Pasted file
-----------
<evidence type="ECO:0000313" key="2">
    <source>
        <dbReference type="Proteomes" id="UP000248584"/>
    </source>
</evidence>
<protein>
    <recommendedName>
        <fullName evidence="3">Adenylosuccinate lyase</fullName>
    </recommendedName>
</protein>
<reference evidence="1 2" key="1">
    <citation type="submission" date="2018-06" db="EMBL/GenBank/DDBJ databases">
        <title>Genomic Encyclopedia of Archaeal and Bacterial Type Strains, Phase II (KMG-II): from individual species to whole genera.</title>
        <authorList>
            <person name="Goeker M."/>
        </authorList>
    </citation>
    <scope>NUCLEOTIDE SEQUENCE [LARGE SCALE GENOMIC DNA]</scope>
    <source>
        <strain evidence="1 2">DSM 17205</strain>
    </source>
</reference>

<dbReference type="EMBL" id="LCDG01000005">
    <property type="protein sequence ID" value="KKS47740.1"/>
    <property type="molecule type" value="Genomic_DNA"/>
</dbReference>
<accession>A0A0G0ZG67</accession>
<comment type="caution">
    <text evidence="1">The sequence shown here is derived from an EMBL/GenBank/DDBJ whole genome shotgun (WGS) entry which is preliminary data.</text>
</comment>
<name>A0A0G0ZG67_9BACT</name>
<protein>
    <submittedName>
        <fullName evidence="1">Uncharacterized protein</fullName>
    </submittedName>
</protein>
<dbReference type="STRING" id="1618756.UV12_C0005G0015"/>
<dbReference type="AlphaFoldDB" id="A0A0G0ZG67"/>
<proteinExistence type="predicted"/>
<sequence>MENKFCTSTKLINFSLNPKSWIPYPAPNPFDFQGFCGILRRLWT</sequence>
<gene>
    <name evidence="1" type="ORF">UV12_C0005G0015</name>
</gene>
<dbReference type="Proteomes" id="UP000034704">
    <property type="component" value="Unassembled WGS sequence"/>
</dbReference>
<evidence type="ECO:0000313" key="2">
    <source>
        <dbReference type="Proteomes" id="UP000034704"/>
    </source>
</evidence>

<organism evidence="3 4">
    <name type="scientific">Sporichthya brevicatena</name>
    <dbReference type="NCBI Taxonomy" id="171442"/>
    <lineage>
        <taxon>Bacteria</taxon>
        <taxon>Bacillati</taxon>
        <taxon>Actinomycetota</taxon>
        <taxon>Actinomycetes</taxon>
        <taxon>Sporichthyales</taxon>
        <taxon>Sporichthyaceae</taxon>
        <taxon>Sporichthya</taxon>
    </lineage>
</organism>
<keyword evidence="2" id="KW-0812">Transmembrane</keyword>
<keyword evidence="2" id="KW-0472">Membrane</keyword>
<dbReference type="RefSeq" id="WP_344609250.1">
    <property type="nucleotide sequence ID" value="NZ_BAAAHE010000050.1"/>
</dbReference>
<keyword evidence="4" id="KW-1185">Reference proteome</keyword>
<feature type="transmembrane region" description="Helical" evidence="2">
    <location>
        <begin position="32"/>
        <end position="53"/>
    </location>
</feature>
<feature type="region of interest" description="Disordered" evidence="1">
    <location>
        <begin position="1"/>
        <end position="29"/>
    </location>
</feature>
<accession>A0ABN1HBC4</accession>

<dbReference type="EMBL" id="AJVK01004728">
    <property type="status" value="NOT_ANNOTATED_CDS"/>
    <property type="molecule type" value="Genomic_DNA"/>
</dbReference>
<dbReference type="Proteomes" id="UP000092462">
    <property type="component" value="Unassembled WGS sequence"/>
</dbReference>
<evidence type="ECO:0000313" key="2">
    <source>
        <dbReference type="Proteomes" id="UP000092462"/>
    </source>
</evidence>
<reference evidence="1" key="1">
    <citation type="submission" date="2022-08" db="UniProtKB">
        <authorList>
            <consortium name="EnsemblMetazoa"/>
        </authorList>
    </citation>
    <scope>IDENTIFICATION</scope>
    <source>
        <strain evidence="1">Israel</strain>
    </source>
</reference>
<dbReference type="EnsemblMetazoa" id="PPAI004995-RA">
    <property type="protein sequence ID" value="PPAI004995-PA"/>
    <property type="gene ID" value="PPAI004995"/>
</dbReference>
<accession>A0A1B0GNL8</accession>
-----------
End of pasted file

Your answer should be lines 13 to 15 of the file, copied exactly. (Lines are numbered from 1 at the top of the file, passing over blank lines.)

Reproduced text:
        <title>Genomic Encyclopedia of Archaeal and Bacterial Type Strains, Phase II (KMG-II): from individual species to whole genera.</title>
        <authorList>
            <person name="Goeker M."/>